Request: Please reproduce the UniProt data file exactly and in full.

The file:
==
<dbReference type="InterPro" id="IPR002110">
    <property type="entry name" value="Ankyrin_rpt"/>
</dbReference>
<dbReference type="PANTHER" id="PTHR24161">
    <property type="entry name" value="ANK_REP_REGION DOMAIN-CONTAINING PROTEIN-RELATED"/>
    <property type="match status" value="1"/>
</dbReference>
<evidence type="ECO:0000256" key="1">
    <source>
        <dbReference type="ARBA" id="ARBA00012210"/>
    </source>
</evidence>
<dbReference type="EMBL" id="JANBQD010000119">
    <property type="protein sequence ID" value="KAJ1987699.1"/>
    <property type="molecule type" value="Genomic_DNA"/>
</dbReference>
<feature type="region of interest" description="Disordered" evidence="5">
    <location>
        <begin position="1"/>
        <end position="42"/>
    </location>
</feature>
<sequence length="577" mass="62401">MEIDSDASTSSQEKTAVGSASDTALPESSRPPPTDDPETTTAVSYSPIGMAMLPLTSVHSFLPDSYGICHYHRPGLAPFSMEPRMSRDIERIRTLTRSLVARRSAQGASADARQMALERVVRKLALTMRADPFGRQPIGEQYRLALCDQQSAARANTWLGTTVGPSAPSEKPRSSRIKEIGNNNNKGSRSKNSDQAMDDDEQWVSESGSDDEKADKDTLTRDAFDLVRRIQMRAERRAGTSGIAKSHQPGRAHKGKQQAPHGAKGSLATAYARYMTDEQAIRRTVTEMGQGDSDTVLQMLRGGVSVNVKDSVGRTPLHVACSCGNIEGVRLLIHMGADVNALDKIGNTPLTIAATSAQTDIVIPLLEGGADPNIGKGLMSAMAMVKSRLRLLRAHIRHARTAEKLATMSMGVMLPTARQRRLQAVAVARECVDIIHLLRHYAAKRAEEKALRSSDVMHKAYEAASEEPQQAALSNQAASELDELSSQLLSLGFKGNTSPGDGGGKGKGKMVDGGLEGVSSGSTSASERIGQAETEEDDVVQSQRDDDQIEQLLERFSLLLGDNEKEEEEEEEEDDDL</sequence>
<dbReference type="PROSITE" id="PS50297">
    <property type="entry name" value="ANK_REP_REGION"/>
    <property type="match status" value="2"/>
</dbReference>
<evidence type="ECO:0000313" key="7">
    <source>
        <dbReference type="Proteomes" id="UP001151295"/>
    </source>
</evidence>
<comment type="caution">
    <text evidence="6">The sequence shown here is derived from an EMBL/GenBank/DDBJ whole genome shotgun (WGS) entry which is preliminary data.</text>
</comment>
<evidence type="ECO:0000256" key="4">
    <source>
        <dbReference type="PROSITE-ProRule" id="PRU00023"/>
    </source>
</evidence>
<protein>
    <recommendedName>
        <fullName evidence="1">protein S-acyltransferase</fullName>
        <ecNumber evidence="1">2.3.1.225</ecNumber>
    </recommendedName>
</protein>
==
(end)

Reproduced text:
<dbReference type="InterPro" id="IPR002110">
    <property type="entry name" value="Ankyrin_rpt"/>
</dbReference>
<dbReference type="PANTHER" id="PTHR24161">
    <property type="entry name" value="ANK_REP_REGION DOMAIN-CONTAINING PROTEIN-RELATED"/>
    <property type="match status" value="1"/>
</dbReference>
<evidence type="ECO:0000256" key="1">
    <source>
        <dbReference type="ARBA" id="ARBA00012210"/>
    </source>
</evidence>
<dbReference type="EMBL" id="JANBQD010000119">
    <property type="protein sequence ID" value="KAJ1987699.1"/>
    <property type="molecule type" value="Genomic_DNA"/>
</dbReference>
<feature type="region of interest" description="Disordered" evidence="5">
    <location>
        <begin position="1"/>
        <end position="42"/>
    </location>
</feature>
<sequence length="577" mass="62401">MEIDSDASTSSQEKTAVGSASDTALPESSRPPPTDDPETTTAVSYSPIGMAMLPLTSVHSFLPDSYGICHYHRPGLAPFSMEPRMSRDIERIRTLTRSLVARRSAQGASADARQMALERVVRKLALTMRADPFGRQPIGEQYRLALCDQQSAARANTWLGTTVGPSAPSEKPRSSRIKEIGNNNNKGSRSKNSDQAMDDDEQWVSESGSDDEKADKDTLTRDAFDLVRRIQMRAERRAGTSGIAKSHQPGRAHKGKQQAPHGAKGSLATAYARYMTDEQAIRRTVTEMGQGDSDTVLQMLRGGVSVNVKDSVGRTPLHVACSCGNIEGVRLLIHMGADVNALDKIGNTPLTIAATSAQTDIVIPLLEGGADPNIGKGLMSAMAMVKSRLRLLRAHIRHARTAEKLATMSMGVMLPTARQRRLQAVAVARECVDIIHLLRHYAAKRAEEKALRSSDVMHKAYEAASEEPQQAALSNQAASELDELSSQLLSLGFKGNTSPGDGGGKGKGKMVDGGLEGVSSGSTSASERIGQAETEEDDVVQSQRDDDQIEQLLERFSLLLGDNEKEEEEEEEEDDDL</sequence>
<dbReference type="PROSITE" id="PS50297">
    <property type="entry name" value="ANK_REP_REGION"/>
    <property type="match status" value="2"/>
</dbReference>
<evidence type="ECO:0000313" key="7">
    <source>
        <dbReference type="Proteomes" id="UP001151295"/>
    </source>
</evidence>
<comment type="caution">
    <text evidence="6">The sequence shown here is derived from an EMBL/GenBank/DDBJ whole genome shotgun (WGS) entry which is preliminary data.</text>
</comment>
<evidence type="ECO:0000256" key="4">
    <source>
        <dbReference type="PROSITE-ProRule" id="PRU00023"/>
    </source>
</evidence>
<protein>
    <recommendedName>
        <fullName evidence="1">protein S-acyltransferase</fullName>
        <ecNumber evidence="1">2.3.1.225</ecNumber>
    </recommendedName>
</protein>